Sitting listening to England demolish the Aussies in the Ashes while Lee Westwood leads the Open and Chris Froome prepares to win the Tour makes one feel proud to be British very much as it did during the Olympics. The only sport we seem to struggle to dominate seems to be football, both the mens and womens games, so it seemed an appropriate moment to post my memories of the first game at the new Maracana.
This article was first published in Tigers Eye, the journal of the Hull City Southern Supporters.
When I heard the first game at the new Maracana, which was being rebuilt to host confederations and then the world cup final, was going to be between Brazil and England I was needless to say interested in the possibility of personally attending the spectacle.
England as the creators of the game and, more importantly to Brazilians who have never forgotten the fact, the people who introduced the game to Brazil, for which Brazilians are eternally gareful, were the obvious choice to play them at the reopening of a stadium which is not only a symbol to Brazilians of their great success in the game but also a symbol to football fans worldwide, who have seen the Maracana which once packed more than 200,000 into a world cup final, as one of the greatest temples to the beautiful game.
The only problem was how to get a ticket. Solved easily enough by joining the England travel club. The problem for me was that it costs £75 to join the club and for someone whose monthly take home pay is less than £700 a month, the cost of this plus the ticket, plus travel to Rio, an eight hour bus ride from Sao Paulo, plus accomodation would be a third of my monthly salary and I still needed to pay rent, my daughter’s school fees (everyone in Brazil pays for private schooling if they can afford it and a few even though they can ‘t), child maintenance, bills and a few other trifles like food.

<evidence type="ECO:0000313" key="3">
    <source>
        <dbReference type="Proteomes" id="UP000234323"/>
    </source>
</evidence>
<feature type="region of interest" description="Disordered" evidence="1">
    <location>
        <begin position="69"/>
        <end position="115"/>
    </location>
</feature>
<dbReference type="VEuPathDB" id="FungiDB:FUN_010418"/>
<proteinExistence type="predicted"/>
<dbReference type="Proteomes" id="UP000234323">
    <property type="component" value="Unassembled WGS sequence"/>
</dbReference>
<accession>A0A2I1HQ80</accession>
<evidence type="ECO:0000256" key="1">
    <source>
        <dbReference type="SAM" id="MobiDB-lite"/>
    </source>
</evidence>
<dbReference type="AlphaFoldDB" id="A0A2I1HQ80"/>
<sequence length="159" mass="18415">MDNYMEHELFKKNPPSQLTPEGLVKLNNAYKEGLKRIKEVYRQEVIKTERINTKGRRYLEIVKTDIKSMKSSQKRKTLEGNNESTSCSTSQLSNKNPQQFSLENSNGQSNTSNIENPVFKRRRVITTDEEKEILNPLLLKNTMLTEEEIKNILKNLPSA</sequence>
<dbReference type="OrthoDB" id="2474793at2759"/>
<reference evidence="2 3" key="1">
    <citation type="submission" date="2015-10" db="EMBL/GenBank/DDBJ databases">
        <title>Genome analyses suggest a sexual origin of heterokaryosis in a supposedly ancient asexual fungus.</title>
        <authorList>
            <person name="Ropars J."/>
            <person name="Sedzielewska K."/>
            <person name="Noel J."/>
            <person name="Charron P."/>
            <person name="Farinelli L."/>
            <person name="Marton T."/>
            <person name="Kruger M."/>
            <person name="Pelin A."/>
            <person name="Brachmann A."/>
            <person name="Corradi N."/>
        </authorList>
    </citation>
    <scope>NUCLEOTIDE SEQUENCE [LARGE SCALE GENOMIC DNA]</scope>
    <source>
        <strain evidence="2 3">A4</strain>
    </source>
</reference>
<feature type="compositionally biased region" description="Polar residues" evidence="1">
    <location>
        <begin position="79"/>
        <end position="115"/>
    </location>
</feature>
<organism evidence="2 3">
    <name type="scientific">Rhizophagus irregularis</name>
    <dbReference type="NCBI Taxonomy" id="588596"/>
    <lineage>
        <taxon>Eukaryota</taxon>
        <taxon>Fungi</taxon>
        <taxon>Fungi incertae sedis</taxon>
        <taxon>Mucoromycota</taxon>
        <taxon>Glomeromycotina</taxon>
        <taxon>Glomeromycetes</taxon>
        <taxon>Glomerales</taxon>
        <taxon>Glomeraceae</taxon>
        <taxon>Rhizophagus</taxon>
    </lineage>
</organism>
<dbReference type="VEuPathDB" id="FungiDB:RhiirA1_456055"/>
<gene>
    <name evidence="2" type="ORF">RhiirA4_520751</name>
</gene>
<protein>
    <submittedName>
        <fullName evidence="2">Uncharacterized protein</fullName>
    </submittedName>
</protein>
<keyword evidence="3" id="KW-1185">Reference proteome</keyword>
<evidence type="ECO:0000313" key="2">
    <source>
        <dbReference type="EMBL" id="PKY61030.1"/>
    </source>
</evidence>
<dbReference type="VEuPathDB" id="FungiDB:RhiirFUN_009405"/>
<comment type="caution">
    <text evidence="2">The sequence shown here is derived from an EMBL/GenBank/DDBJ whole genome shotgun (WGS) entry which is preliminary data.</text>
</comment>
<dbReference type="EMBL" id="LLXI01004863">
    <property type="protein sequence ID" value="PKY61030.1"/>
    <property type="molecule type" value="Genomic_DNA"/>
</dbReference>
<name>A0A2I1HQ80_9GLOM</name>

So I’d pretty much given up on the idea of watching the game anywhere other than on TV in a bar, when a friend of mine said they’d managed to buy a ticket using footballcard.com and that they had a spare, would I like to go? Would I? I was going to see the first game at the new Maracana.
The plan was to take overnight buses there and back, thus saving on accomodation, but meant that, given the fact the game was on a Sunday, I would have to leave a suit at school and shower there when I arrived straight from Rio before starting work at 07:45.
Then the unbelievable happened. Another friend posted a message to say they too had a spare ticket. This meant I now had a ticket for my friend who was willing to drive the four of us to Rio cutting the travel bill in half.
As if that wasn’t good enough, an expat living in Rio offered us free accommodation for the night before the game. But our run of luck ended there. Brazilians are arguably the world’s worst drivers and drivers from Sao Paulo and Rio the worst in Brazil. Tailgating, weaving in and out of traffic, failing to signal, speeding and jumping red lights are all common practice and, although my friend is an excellent driver, it was hardly surprising that something did go awry on the main highway on our way to Rio.
My friend was overtaking a car, not quickly enough according to the car that drove to within inches of our bumper but even less quickly enough for the car behind who, unable to wait for the overtaking maneuver to be completed decided to take to the hard shoulder of the two lane highway, undertaking both our car, the car huggjng our rear bumper and the car we were attempting to overtake.